What that means is that I have to put my solo music on hold for the time being. I've got an EP written and recorded that needs to be mixed, I have ideas for lots of other musical projects, but they're simply going to have to wait. They are no longer a priority. Musically, I have to focus on just one project - and that has to be DEADTHRONE.

Not pressuring myself to be putting out other music frees up time for me to write more. The hard part here is picking which projects to work on. To put it into perspective, here's a non-exhaustive list of the things I've been working on (on and off - mostly off, if I'm going to be honest here) this year:


  • Loot The Room, a D&D resources site that aimed to post new content weekly. I haven't updated it in months.
  • GOLEM, a sci-fi novel that I plotted out, began writing, promoted on InkShares, and never finished.
  • Editing Under A Killing Moon, a novel I wrote nearly a decade ago.
  • Dungeon Crawl, a fun, dark fantasy novel with a terrible working title that I plotted, began writing, and then abandoned for something new.
  • A Cure For The Itch, a novel that I started writing years ago. I sold the first chapter to Jukepop Serials when they first started up, then never finished it.
  • The fairy tale/zombie romance novel that I posted about a lot a few years ago and that I now can't remember the title of (in my defense, it's 4AM as I write this). I wrote about 30k words of it, then moved on to something new and exciting that I also never finished.
  • Ariel, a novella that's been in the works for years. Still unfinished.
  • Writing articles for Critters RPG. I think I wrote 4 articles at the beginning of the year, then just stopped with no warning and a lot of empty promises when I decided to start Loot The Room.
Without starting to go through notebooks and binders, I can't remember everything I've been working on (or telling myself I'm working on while I procrastinated) over the past 7 months. What's clear to me, though, is that this is far too much for me to take on at once, and that the reason I never finish things is that I never allow myself to truly start things before moving on to the next project. I get in to something, it starts to get hard, and I allow myself to forget about it and start something new. Every time I get excited about a new thing I tell myself that this is the time that it's going to be different, this is the time I'm going to finish it. I announce it to the world, and then it gets forgotten about.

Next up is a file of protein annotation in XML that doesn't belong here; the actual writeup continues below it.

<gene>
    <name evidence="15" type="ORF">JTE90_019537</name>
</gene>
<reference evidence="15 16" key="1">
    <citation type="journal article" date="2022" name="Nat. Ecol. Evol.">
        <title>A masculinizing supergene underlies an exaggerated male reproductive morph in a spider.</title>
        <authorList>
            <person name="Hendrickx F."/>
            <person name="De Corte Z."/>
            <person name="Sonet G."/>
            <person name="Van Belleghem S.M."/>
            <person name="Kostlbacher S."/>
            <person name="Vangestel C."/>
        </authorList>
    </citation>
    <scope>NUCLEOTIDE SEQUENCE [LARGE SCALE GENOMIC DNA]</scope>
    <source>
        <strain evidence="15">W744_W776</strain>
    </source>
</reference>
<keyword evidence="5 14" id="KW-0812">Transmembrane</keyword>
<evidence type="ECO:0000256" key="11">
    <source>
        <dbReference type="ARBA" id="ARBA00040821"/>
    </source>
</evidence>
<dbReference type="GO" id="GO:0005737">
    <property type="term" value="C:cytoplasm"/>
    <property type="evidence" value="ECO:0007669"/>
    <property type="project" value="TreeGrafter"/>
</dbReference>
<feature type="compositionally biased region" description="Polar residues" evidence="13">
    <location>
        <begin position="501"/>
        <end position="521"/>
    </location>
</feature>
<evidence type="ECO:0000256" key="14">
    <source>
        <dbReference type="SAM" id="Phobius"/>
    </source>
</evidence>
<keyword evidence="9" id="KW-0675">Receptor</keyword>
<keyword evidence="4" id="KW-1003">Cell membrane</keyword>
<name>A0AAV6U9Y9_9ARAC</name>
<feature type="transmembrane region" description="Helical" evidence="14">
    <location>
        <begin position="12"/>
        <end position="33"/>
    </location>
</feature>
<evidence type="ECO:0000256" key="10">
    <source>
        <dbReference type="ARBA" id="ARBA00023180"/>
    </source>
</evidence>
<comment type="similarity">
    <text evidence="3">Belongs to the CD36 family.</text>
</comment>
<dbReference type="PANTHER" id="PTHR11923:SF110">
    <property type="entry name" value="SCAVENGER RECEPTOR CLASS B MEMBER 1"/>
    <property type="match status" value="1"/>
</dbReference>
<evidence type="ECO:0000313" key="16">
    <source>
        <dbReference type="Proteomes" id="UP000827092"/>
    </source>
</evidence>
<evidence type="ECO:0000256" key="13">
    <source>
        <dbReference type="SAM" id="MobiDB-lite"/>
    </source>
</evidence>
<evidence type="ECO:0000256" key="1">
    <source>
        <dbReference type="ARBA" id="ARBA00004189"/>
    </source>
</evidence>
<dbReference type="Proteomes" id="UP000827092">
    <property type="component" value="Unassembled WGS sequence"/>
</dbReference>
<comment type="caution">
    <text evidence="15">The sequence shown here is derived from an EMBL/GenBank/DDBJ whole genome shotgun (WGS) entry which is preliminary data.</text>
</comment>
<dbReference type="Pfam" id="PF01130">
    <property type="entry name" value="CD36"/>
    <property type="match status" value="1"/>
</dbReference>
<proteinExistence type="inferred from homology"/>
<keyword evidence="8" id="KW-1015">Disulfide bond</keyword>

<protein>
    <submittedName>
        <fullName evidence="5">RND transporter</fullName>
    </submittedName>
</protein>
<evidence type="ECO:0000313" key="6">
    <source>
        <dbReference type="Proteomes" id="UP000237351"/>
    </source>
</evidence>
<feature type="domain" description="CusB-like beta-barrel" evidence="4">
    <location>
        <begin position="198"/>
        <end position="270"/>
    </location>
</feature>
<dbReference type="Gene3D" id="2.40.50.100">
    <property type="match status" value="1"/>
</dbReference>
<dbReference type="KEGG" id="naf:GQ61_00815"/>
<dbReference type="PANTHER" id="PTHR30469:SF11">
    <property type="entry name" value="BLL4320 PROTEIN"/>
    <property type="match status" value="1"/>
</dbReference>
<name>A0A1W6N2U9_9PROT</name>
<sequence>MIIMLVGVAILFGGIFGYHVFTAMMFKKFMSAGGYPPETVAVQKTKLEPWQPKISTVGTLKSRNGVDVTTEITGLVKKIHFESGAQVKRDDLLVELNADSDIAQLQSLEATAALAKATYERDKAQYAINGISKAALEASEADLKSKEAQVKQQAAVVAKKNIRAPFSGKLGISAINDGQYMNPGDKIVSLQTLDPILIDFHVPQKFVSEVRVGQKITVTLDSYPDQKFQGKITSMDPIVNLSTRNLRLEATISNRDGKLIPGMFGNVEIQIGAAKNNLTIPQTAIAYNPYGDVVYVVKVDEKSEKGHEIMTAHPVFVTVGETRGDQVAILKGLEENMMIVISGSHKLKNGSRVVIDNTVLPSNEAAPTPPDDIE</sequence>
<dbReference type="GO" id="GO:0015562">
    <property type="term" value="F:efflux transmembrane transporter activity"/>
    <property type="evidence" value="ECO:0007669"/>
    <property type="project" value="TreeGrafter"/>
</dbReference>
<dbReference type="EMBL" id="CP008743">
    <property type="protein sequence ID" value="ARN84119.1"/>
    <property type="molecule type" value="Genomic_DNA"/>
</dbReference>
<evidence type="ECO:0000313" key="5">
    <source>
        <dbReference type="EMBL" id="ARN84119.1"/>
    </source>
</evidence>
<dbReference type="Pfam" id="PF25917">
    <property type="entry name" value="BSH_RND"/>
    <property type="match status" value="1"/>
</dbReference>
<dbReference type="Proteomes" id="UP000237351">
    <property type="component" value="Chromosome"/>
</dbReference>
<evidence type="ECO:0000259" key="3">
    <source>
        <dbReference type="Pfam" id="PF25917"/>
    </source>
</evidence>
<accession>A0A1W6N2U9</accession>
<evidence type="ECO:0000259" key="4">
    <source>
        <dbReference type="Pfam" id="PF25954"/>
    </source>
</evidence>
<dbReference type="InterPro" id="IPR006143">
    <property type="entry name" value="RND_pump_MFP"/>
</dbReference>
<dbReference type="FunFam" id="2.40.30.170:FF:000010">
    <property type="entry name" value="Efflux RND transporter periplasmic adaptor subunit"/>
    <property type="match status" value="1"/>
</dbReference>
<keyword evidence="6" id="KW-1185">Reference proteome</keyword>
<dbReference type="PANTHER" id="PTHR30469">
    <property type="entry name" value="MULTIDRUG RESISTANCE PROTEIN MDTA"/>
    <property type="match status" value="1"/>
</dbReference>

I realise that this post sounds like just more of the same. I need to bring some discipline into my life, some accountability. That starts with culling the projects I'm going to work on, and then setting very clear goals. I can't tell myself that sticking to those goals is the hard part, and that it's OK to fail. I'm telling myself, and anybody that still reads this blog, that I won't accept failure any more.

So. Which project - or projects - to focus on? It makes sense to me to take the thing I've been most excited about recently, and pour my energy in to that until it's done. 

That makes it easy to narrow the list down. I started an Inkshares campaign for Golem, people backed it and even preordered it. The fact that the campaign didn't meet its funding goal is irrelevant. I made promises to people to deliver that book. So that needs to come first.